The word ‘pudding’ is seemingly innocuous, but it has been one of the biggest causes of debate between me and my American friends. To an English person, pudding is self-explanatory. Pudding is pudding, dessert is pudding, and pudding is sometimes dessert (or pudding). To an American, pudding is pudding. Dessert is dessert. Pudding is dessert but dessert is not pudding. Confused? Allow me to explain.

American pudding. Accept no substitutes. 

In America, pudding specifically refers to the custard-like dessert pictured above – although it can come in different flavours such as vanilla and butterscotch too. There. Done explaining. In England…things get a bit more complex. For Brits, pudding is a blanket term for the sweet course at the end of a meal (American dessert), but it is also a specific term used for a number of sweet and savoury dishes.

Alrighty, so let’s get started. In England, pudding can refer to a number of savoury food items, such as steak and kidney pudding, black pudding (yes, the pig’s blood thing) or Yorkshire pudding. Why do we call these ‘puddings’?  I really have no idea. The word ‘pudding‘ is supposed to have been derived from the French ‘boudin’, which came from the Latin ‘bodellus’, meaning sausage. This makes sense – kind of – because originally English puddings were basically things stuffed with meat.

Those weird things with holes in them are Yorkshire puddings. They’re…hard to explain, but delicious with a roast and gravy.

Alright, so take ‘thing stuffed with meat’ and what do you think about? Pies, or meat-filled pastry. We Brits often shoved things in pastry or wrapped them in cloth (and called them pudding) and this evolved into both sweet and savoury results. Likewise, a pudding in the old-fashioned meaty sense often had suet (animal fat) in it for flavour and moisture, which explains why sweet puddings also contain suet more often than not. OK let’s face it, the medieval English were just wacky cooks and we’ve continued to follow their recipes unquestioningly and just calling them all pudding. Got it?

Then we have the fact that the English refer to ‘dessert’ as ‘pudding’ – so if the word ‘pudding’ is used on its own, you are invariably talking about a sweet dish. “What’s for pudding?” in England means “What’s for dessert?” in America. Why did we start using the word ‘pudding’ to refer to sweet things when puddings were originally savoury? Again, beats me. It might be because we used a lot of the same cooking methods used for savoury puddings to cook these sweet puddings – sticking them in pastry or wrapping them up tight and steaming them. So the word just sort of transferred from one thing to the other. Wibbly-wobbly timey-wimey, you know?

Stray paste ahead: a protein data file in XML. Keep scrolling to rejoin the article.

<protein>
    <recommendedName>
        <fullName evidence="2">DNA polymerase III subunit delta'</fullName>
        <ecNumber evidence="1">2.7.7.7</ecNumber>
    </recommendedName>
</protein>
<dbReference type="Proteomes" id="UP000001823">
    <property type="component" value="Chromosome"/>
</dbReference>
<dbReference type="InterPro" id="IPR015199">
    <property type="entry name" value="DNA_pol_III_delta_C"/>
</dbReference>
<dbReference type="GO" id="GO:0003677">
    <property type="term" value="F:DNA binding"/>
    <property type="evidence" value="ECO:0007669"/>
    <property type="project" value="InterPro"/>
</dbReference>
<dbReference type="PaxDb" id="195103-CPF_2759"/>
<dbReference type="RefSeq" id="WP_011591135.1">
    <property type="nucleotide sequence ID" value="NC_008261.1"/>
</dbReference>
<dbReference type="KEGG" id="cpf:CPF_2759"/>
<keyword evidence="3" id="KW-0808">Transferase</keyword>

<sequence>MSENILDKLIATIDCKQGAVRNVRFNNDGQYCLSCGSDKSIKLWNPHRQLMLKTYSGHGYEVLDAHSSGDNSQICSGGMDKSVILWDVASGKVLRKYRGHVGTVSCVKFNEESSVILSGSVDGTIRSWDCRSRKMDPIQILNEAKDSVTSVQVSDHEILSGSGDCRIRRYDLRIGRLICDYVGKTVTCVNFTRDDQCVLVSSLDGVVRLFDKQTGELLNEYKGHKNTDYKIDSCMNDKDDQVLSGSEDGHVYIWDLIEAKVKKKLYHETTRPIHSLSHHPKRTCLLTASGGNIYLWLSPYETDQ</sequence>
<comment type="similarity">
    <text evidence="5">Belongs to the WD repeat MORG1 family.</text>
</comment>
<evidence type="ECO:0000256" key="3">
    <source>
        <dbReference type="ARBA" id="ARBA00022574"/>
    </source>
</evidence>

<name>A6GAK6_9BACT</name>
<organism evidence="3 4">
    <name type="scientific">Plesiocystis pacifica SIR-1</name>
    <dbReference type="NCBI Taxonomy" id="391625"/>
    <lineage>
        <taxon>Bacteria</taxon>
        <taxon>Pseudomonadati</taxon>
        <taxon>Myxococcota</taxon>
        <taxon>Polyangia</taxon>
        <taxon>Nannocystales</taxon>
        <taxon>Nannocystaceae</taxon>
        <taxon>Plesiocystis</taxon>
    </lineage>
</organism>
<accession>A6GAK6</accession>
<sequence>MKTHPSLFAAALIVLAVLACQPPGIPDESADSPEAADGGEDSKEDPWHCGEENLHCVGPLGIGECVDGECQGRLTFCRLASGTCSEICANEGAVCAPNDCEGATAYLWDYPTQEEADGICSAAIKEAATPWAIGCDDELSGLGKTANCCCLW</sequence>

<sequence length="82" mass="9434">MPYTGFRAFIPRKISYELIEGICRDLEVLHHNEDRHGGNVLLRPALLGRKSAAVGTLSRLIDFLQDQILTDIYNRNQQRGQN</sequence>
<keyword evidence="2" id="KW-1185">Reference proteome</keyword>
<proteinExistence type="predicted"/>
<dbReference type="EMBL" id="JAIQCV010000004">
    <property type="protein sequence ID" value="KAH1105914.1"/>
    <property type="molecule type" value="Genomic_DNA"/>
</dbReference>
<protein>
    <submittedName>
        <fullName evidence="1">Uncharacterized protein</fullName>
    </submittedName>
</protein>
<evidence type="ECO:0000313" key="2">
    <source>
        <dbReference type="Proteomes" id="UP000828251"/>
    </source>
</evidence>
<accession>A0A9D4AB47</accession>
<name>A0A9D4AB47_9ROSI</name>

Well, setting the etymology to one side, here is a brief explanation of a few of the most well-known British puds.

The Christmas Pudding


This little guy is a classic example of a British pudding. Traditionally made using suet and originally wrapped up tight in a pudding cloth and then boiled, though most folks steam it in a pudding basin nowadays (or buy one at Tesco). It bears all the classic hallmarks of a traditional pudding, and is stuffed full of dried fruits and booze, so it keeps pretty much forever. This pudding is traditionally eaten at Christmas (as the name might suggest) and for some reason it never caught on anywhere else.

Sticky Toffee Pudding


Another pudding classic, the sticky toffee pudding is another steamed pudding (as is the Spotted Dick, source of much amusement amongst Americans, believe me). I think it is the steaming that makes it a pudding and not a cake. This little beauty is sweetened with chopped dates and topped with a toffee sauce. I really wish it had caught on in the United States, but puddings are generally a pretty English thing. Everyone else thinks they are weird.

Summer Pudding


Another super English one most Americans have not heard of, which qualifies as a pudding because it is formed in a pudding basin (notice the classic pudding shape). Basically this is a bunch of fruit wrapped in bread, where the bread has soaked up all the fruit juices and gone all soggy and delicious.

So there you have a few sweet ‘puddings’, but remember, the word ‘pudding’ also refers to any form of dessert even if it does not have ‘pudding’ in the title. So if you are eating cake after a meal, you are eating pudding. What a versatile little word! I hope this has helped you to sort out the confusion and mystery surrounding the humble pudding.